in many areas, and these same companies are also the biggest
providers of the cloud services that increasingly host all of our
data. Everywhere you look it’s the same story: centralization,
consolidation, homogenization and monopolization.
This centralized commercial infrastructure also provides the
perfect ready-made framework for government surveillance, as
Edward Snowden revealed so dramatically a few years ago. And as
we become ever more dependent on it, this infrastructure becomes
an increasingly juicy target for hostile state actors who not only
use it to spread disinformation and discord, but can also take out critical infrastructure with well-
targeted DDoS and malware attacks with plausible deniability and without having to put a single
boot on foreign soil.
Of course, it’s not just well-resourced, government-backed hackers we need to worry about.
Centralizing data storage on corporate servers provides an irresistible honey pot for any would-
be black hat looking to prove their chops. UK telecom giant TalkTalk was brought low by a
couple of teenagers – literally from a back bedroom – and that’s before we start talking about
Yahoo, Equifax, Target, Tesco Bank and many more. Put simply: our data – meaning our online
identities, the basis of how we operate in the modern world, our very digital souls’ - is not safe on
company servers.
Centralizing data storage
on corporate servers
provides an irresistible
honey pot for any would-
be black hat looking to
prove their chops
The SAFE Network Primer
For all its glories, the Internet is broken. It has strayed from its original vision. It is now a machine
for censorship, propaganda, and central control that feeds on our personal data. It could and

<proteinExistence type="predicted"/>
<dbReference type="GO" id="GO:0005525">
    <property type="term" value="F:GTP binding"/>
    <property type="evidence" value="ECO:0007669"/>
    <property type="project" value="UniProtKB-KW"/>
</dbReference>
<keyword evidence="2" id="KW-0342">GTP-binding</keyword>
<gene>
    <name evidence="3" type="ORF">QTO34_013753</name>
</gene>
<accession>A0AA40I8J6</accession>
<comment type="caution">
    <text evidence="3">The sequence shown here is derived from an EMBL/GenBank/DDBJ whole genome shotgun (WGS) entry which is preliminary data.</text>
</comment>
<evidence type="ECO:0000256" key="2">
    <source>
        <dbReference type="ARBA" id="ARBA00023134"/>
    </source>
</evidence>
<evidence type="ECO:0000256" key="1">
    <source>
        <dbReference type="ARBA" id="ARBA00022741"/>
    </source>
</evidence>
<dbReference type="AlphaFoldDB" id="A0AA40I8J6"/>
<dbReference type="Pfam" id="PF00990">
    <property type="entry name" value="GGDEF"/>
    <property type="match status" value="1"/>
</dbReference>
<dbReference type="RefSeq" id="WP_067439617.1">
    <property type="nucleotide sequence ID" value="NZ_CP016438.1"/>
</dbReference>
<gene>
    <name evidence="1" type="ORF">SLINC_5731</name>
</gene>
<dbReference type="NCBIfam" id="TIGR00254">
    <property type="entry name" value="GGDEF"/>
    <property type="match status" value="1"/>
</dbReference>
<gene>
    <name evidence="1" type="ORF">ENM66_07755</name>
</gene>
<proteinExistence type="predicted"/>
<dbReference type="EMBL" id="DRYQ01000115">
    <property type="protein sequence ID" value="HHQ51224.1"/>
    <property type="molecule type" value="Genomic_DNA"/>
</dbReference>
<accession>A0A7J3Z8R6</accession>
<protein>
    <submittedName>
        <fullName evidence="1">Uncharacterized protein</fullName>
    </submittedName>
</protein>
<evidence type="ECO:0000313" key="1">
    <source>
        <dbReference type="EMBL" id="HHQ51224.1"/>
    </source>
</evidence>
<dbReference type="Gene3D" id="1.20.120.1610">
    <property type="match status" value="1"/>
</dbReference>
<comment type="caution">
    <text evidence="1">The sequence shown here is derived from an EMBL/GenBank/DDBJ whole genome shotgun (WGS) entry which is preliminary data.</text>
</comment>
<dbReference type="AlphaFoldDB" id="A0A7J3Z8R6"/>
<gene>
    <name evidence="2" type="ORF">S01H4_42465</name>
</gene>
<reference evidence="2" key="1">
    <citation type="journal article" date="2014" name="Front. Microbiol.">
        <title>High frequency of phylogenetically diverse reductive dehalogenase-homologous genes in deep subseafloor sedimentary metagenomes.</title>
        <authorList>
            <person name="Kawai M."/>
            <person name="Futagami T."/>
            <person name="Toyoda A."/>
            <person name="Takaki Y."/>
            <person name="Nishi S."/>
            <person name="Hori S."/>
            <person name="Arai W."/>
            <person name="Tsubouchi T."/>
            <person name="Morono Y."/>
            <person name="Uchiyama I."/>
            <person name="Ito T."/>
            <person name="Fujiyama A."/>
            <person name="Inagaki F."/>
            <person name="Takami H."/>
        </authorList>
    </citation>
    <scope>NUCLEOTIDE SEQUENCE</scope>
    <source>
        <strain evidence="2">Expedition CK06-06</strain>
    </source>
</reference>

should have been much better than this.
MaidSafes solution is to create a secure, autonomous, data-centric, peer-to-peer network as
an alternative to the current server-centric model. Rather than residing on a central server or
data centre, individual files are split up into pieces, encrypted and spread out over the network.
Individuals retain full control of the les they create. It is resistant to DDoS, malware and hacking
and it cannot be centrally co-opted and controlled by monopolistic corporate and government
interests. As a platform, such a network could usher in whole new business models, just as the
original Internet did at the turn of the century.
More and more people share this vision, including Sir Tim himself, and some of us are working
hard to make it a reality.
Tell me more
(click on links)
Autonomous Data Networks and Why The World Needs Them (MaidSafe blog)
The Power of the Crowd Series – Part One: The Problem (MaidSafe blog)
Tim Berners-Lee on the future of the web: ‘The system is failing’ (Guardian)
A decentralized web would give power back to the people online (Techcrunch)
The Abstracted Network for Enterprises and the Industrial Internet of Things (Meshdynamics)
Paradigm shifts for the decentralized Web (Ruben Verborgh blog)
The SAFE Network Primer
2. A short history of decentralized networks
Decentralized or peer-to-peer (P2P) networks are not new. Since the release of Napster on June 1,
1999 they have taken the world by storm, particularly for file sharing. These networks allow users
from all over the world to connect to each other and share data such as movies, books and music.
In 2010 more than half of all Internet trac was attributed to P2P.
But the use of these technologies is not limited to simple le sharing. Freenet was launched in
March, 2000 allowing people to publish decentralized websites (Freesites). Freesites are not stored
on central servers but instead are distributed across the machines of the encrypted network’s users.
A little after that the BitTorrent protocol was created by Bram Cohen. BitTorrent was and still is
particularly well suited to transferring large les in a P2P fashion, allowing simultaneous downloads
from multiple peers.
The next notable development arrived after the 2008 nancial crash which very nearly brought
the global economy to its knees. In 2009 Satoshi Nakamoto released Bitcoin and gave the world a
‘trustless’ decentralized digital currency that is controlled by no bank, government or institution. The
blockchain – the immutable ledger that records all Bitcoin transactions - was something very new,
solving at a stroke the dicult and longstanding problem of creating a trustless source of the truth
for transactions. The connections between Bitcoin nodes are not encrypted, but the ownership of
addresses’ in the network can be proven by the usage of private cryptographic keys in a Public Key